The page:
Helena Gauffin

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OBJECTIVE It is not clear how the psychosocial well-being of young people with epilepsy is affected by growing up with the condition. We studied self-esteem and sense of coherence in a group of young adults with epilepsy and compared the results with those obtained 5 years earlier. METHODS The participants (n = 97) answered questionnaires regarding(More)
OBJECTIVE Epilepsy can sometimes be followed by memory impairment. This can result from the underlying cause of epilepsy or from recurrent seizures, or can be a side effect of antiepileptic drugs or a symptom of another disease such as depression. The aim of the study described here was to explore the experience of living with epilepsy and subjective(More)
We aimed to study the effect of a potential default mode network (DMN) dysfunction on language performance in epilepsy. Language dysfunction in focal epilepsy has previously been connected to brain damage in language-associated cortical areas. In this work, we studied generalized epilepsy (GE) without focal brain damage to see if the language function was(More)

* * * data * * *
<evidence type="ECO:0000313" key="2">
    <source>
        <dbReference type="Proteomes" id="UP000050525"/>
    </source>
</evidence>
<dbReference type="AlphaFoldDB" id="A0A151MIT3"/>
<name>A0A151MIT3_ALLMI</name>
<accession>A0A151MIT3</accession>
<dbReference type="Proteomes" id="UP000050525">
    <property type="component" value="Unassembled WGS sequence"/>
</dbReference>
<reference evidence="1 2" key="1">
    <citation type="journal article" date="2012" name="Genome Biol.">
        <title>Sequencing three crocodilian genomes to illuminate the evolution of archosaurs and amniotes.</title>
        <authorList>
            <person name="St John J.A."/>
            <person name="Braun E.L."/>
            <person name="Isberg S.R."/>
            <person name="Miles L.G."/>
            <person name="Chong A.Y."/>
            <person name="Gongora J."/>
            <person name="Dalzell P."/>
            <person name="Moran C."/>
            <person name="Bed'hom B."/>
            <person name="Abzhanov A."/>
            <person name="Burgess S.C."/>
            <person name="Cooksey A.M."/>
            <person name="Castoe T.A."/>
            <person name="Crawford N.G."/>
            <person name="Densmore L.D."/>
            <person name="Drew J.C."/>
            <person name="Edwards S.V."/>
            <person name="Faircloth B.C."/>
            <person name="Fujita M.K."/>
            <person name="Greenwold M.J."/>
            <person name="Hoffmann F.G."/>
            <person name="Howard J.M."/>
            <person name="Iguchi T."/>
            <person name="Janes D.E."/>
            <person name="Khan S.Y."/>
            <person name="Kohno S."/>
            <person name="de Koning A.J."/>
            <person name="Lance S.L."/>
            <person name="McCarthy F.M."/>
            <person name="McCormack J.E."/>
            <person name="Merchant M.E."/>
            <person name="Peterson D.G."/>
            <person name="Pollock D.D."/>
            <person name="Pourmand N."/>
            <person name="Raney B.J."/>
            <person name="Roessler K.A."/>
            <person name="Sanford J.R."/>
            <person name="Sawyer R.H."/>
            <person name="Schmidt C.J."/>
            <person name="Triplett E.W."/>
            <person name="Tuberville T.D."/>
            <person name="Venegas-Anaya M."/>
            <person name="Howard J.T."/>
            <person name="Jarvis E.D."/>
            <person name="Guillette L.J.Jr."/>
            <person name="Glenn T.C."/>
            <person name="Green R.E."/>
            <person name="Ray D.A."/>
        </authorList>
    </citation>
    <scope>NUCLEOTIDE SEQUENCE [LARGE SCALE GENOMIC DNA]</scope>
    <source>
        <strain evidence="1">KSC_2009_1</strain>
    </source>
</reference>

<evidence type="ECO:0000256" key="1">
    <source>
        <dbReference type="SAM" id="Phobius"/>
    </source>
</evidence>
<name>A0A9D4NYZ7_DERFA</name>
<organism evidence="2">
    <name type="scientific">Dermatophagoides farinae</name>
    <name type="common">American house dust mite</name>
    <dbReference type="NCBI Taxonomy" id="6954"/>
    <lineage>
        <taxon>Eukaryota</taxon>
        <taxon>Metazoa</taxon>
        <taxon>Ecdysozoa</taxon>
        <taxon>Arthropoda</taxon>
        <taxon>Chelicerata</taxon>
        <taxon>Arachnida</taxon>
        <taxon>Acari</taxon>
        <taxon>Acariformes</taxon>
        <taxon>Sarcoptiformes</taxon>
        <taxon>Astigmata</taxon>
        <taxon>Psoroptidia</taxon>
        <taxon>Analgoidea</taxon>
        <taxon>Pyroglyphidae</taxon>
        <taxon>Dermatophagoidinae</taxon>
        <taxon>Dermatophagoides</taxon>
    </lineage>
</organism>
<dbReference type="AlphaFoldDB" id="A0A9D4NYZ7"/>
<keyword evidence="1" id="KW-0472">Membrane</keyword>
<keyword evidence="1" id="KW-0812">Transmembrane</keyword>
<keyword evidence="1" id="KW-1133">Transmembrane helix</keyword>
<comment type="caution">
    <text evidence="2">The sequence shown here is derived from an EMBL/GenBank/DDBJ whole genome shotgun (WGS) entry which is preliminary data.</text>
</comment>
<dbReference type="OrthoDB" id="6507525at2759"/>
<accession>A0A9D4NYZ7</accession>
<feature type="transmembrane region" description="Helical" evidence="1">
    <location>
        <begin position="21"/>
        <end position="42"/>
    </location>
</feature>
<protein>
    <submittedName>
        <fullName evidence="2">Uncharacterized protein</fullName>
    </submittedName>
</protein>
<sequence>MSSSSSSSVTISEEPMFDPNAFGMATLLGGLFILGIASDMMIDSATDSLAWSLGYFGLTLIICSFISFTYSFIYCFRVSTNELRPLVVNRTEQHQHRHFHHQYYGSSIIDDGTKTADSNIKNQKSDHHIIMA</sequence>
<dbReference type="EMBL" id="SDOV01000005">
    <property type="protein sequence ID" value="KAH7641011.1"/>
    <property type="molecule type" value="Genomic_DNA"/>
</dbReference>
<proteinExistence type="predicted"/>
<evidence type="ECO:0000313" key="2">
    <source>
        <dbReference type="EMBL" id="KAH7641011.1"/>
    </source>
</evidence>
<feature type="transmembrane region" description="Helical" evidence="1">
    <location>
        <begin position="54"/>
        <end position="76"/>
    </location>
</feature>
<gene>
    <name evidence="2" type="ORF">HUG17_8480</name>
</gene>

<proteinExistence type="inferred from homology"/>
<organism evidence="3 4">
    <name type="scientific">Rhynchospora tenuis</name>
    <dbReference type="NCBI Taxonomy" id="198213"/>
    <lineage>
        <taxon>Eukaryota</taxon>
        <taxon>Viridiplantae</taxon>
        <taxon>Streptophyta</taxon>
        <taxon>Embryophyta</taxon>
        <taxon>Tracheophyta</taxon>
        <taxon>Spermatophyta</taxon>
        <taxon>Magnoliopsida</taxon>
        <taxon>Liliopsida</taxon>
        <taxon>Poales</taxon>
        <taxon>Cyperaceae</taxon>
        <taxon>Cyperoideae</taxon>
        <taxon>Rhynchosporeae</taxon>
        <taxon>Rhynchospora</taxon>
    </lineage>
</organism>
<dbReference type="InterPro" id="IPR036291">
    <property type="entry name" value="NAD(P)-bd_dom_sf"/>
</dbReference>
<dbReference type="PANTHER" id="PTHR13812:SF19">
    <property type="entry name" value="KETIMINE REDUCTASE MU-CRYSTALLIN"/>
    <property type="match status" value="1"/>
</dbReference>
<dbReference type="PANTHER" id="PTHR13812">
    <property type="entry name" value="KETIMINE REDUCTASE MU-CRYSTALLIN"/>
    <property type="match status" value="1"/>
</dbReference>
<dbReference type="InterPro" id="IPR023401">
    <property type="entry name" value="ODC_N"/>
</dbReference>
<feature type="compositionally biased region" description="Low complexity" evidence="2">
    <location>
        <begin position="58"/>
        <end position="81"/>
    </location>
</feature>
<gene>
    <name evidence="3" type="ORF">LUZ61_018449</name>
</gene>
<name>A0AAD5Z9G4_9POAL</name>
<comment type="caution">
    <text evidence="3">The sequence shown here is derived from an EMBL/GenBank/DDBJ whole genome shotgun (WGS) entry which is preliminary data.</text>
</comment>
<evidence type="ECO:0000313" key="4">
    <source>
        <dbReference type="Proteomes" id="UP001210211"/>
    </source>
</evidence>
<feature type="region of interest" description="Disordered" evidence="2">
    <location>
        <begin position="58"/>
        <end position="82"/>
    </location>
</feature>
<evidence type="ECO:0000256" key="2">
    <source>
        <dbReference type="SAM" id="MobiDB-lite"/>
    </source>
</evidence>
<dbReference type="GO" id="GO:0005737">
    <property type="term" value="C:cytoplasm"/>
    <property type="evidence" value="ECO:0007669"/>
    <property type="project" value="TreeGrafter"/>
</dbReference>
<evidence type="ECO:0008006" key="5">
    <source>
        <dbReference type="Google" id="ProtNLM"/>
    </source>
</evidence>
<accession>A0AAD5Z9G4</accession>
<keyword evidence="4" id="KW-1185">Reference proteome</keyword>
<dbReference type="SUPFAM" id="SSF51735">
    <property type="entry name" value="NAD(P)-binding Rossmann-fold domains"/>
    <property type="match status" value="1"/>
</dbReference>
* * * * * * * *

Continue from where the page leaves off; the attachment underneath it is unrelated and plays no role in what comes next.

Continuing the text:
Historically, epilepsy has been associated with violence, but more recent studies have emphasized genetic and psychosocial factors as more important. The case series presented here aim to highlight the difficult situation the affected children are in. We report on three cases when children have been traumatized and, in one case, even been killed by their(More)
UNLABELLED The appearance of new anti-epileptic drugs (AED) during the last decade has provided neurologists and their patients with a greater choice, but the proof for their superiority over traditional AEDs is sparse, especially their use in adolescence and young adulthood. We studied a group of young adults (18-27 years) with epilepsy and compared their(More)
OBJECTIVE Parents with epilepsy can be concerned about the consequences of epilepsy affecting their children. The aim of this paper is to describe aspects of what it means being a parent having epilepsy, focusing the parents' perspectives and their thoughts on having children. METHODS Fourteen adults aged 18-35 years with epilepsy and subjective memory(More)
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